So amidst all this activity, it’s hardly surprising that I haven’t had time to keep you up to date with all the goings-on in our very own little patch of Tenerife paradise, including the arrival of our new neighbour.
It was at the beginning of September that we first noticed lights on in the little house (we call it the ‘casita’) that borders our path and a few enquiries at the golf club revealed that indeed someone had moved in.

A week or so passed without sightings of the elusive new resident until one night when we were on our way into town with Bryan who was staying with us at the time. As we closed the gate behind us, a voice called “Hola” in the darkness and we went back through the gate to be greeted by Jesús, our new neighbour.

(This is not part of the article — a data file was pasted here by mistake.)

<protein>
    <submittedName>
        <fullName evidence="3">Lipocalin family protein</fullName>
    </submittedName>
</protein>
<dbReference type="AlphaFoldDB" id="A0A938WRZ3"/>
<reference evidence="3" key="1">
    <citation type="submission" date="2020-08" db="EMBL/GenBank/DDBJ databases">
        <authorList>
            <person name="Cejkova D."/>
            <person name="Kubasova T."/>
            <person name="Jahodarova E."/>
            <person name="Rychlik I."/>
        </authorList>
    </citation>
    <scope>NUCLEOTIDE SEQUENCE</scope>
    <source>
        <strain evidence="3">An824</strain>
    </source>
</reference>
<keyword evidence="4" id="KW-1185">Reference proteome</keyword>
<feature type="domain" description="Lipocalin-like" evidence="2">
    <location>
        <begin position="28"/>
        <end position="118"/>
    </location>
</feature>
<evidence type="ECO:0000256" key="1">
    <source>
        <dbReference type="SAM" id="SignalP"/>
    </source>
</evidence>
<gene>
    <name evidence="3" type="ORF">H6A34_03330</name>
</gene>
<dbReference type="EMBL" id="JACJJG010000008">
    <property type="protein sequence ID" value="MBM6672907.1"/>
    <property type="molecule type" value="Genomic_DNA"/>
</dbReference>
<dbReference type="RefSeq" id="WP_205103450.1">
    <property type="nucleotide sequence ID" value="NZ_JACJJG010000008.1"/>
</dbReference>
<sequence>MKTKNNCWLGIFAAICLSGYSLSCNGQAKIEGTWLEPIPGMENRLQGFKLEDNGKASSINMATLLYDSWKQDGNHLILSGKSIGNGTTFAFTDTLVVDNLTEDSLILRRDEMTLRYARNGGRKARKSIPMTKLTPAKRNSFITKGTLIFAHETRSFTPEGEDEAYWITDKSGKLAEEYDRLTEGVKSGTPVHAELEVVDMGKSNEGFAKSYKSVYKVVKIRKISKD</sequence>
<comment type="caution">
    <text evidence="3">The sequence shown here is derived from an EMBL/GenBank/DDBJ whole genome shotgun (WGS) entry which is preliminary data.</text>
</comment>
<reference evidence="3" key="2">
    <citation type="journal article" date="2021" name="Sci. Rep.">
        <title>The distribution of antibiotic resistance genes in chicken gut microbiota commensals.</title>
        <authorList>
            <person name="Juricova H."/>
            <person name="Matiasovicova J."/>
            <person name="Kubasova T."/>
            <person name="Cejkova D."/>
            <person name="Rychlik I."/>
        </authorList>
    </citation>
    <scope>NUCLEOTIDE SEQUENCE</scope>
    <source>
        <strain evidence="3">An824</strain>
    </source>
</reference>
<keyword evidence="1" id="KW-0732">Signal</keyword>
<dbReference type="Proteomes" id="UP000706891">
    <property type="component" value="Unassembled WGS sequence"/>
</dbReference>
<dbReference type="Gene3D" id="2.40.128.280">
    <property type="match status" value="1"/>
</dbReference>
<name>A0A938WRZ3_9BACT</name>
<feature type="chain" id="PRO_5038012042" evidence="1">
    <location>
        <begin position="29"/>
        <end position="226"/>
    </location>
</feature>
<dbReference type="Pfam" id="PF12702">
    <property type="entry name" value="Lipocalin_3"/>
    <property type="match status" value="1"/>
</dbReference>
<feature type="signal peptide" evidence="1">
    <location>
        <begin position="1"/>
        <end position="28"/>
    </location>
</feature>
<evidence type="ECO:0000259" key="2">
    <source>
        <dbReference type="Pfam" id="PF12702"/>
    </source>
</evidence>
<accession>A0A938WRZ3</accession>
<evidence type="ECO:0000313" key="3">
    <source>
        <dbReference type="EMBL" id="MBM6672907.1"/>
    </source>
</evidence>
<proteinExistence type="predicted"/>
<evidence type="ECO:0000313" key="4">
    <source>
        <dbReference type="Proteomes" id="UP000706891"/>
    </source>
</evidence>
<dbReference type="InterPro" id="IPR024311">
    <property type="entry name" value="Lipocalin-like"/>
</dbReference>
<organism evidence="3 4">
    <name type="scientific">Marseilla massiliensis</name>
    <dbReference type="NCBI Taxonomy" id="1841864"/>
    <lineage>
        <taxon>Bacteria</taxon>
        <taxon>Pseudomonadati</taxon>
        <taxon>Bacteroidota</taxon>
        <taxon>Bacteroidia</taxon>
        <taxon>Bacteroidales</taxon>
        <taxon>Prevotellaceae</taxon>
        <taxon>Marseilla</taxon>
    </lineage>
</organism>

Not much more than a slip of a lad (mid-twenties), Jesús is from the Basque Country and is lately moved here from Thailand where he has been studying and practicing the ancient massage techniques of Sen healing; the loosening of the flow of energy from the body’s natural network of energy lines in order to alleviate muscular and skeletal problems.

Over the course of the ensuing weeks, we’ve gotten to know Jesús very well and he’s now a regular accompaniment on our Friday morning shopping trips and an habitual visitor to Casa Monty where we have ‘cook-ins’. He’s a very good chef and he brings us traditional Basque dishes in exchange for our culture-crossing repertoire of meals. He’s still waiting for us to cook something ‘typically British’ and I guess we’re going to have produce fish and chips at some stage.

Needless to say, having Jesus living at the bottom of our garden has been the source of endless puns and ‘double-entendres’ for our friends and family and the fact that he is a healer by the laying on of hands has naturally added fuel to the quips. But for me, the crowning glory of our juvenile blasphemy came last week when we introduced him to Jack’s mum:

“Jesus, meet Mary”.